How to negotiate a lower cable bill without cutting the cord

Comcast had a surprise for Peter Hoagland at the end of 2016 — and it wasn’t a good one.

The cable giant first raised his bill by 40 percent. He asked it to reconsider the raise, and it agreed to lower his bill to $103 a month.

“That amount represented about a 10 percent increase over what I had been paying,” says Hoagland, a consultant from Warrenton, Va. “A representative told me it would be good for a year.”

Problem solved? Not quite.

“In late January, I got another rate increase of about 20 percent,” he says. “This was only six weeks after the last one.”

Every day, thousands of consumers face the same problem when they look at their cable bills: The number is greater than they expected. Worse, calls made to the company to appeal any increases are met with scripted denials. You signed a contract — take it or leave it.

And leaving it isn’t always an option. The cable industry is one of America’s great oligopolies, controlled by a few large players. They openly dislike competition, even going so far as to suggest that it hurts consumers.

Hoagland could jump to a competitor, if he can find one. He could negotiate with Comcast. Or he could cut the cord entirely. All are valid options.

“There are definitely ways to reduce your cable bill,” says Nathan Miller, founder of Rentec Direct, a company that helps tenants pay their rent online. He’s seen his customers talk their way into lower rates, a tactic that works “about 20 percent” of the time.

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Call the company and ask.
You should call your cable provider to negotiate fees every 6 to 12 months anyway, says Andrea Woroch, a money-saving expert. “If you don’t stay on top of your provider to find out about new and upcoming promotions, your bill could double or triple in cost,” she says. The rate reduction sometimes all depends on the person who helps you, so if you get a “no” just call back and talk to someone else or escalate your request to a manager.

Use a third party to fix the problem.
A service like or can help. These services renegotiate your bills on your behalf and then split the savings with you. Rachel Cohen tried it with her Comcast bill recently, enlisting to help her. “I was so sick of overpaying for it so I gave them my bill and told them to haggle it down. They did and were able to reduce it by $12 per month and they got me a one-time credit of $226,” she says. “I have no idea how they did that. ”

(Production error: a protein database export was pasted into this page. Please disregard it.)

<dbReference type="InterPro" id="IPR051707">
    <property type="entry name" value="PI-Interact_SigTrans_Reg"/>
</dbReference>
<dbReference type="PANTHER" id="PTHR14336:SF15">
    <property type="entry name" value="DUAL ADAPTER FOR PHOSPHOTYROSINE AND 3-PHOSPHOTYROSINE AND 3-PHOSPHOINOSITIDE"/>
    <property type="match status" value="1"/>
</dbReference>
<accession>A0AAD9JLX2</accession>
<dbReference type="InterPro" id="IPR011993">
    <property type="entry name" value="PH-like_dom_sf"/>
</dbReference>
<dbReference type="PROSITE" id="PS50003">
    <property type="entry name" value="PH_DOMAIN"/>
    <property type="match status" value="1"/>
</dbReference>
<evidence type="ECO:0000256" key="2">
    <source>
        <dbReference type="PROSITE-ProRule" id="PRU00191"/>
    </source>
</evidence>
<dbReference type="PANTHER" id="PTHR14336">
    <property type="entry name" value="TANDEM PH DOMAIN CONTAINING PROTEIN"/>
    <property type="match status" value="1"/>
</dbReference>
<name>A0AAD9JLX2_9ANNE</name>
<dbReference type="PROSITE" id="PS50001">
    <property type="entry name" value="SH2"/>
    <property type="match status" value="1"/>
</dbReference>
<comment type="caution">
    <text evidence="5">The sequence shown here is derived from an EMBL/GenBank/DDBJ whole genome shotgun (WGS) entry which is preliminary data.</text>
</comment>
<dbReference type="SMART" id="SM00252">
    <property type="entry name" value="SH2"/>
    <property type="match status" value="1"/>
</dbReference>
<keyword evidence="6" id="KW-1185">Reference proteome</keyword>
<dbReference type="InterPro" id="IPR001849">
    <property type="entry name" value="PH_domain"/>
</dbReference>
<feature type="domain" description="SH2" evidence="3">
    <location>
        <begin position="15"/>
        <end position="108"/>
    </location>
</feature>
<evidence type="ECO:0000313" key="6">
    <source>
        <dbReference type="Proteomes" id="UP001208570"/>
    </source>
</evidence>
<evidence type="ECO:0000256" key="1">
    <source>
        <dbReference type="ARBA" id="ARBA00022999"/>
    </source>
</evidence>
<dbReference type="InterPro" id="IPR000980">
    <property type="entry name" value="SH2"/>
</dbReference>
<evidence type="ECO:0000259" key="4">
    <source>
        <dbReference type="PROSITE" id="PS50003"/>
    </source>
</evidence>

Cut the cord.
When Wheeler Winston Dixon’s cable bills rose to more than $100 a month, thanks to bundling, he looked around and found no other viable cable options. “There was no alternative, other than satellite, and all they offered was an introductory offer that would reset to roughly the same rate after a few months,” says Dixon, a college professor in Lincoln, Neb.

Finally, he decided to cut the cord. “We listen to more music, read more books, take more walks, and have a much happier life,” he says. When he wants to watch TV, he streams video from Amazon Prime, Vimeo, YouTube and other alternative sources. Problem solved!

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Cord-cutting seems to be the “in” thing, actually — given the Federal Communications Commission’s recent unwillingness to protect consumers through careful regulation of set-top boxes.

“It’s the future,” says Damon Gonzalez, a financial planner from Plano, Texas. “Five years from now virtually nobody will be renting an antiquated cable box for $10 per month per TV from a cable provider.”

He recently sent his own cable box to Frontier Communications and signed up for the new DirecTV Now internet cable service where he can watch more than 100 channels on television over his Wi-Fi. He saved so much money that he decided to splurge $5 per month to get HBO and the HBO GO App.

Disclosure: I’m with Gonzalez and the other cord-cutters. I canceled my cable TV service in 1993 and never looked back.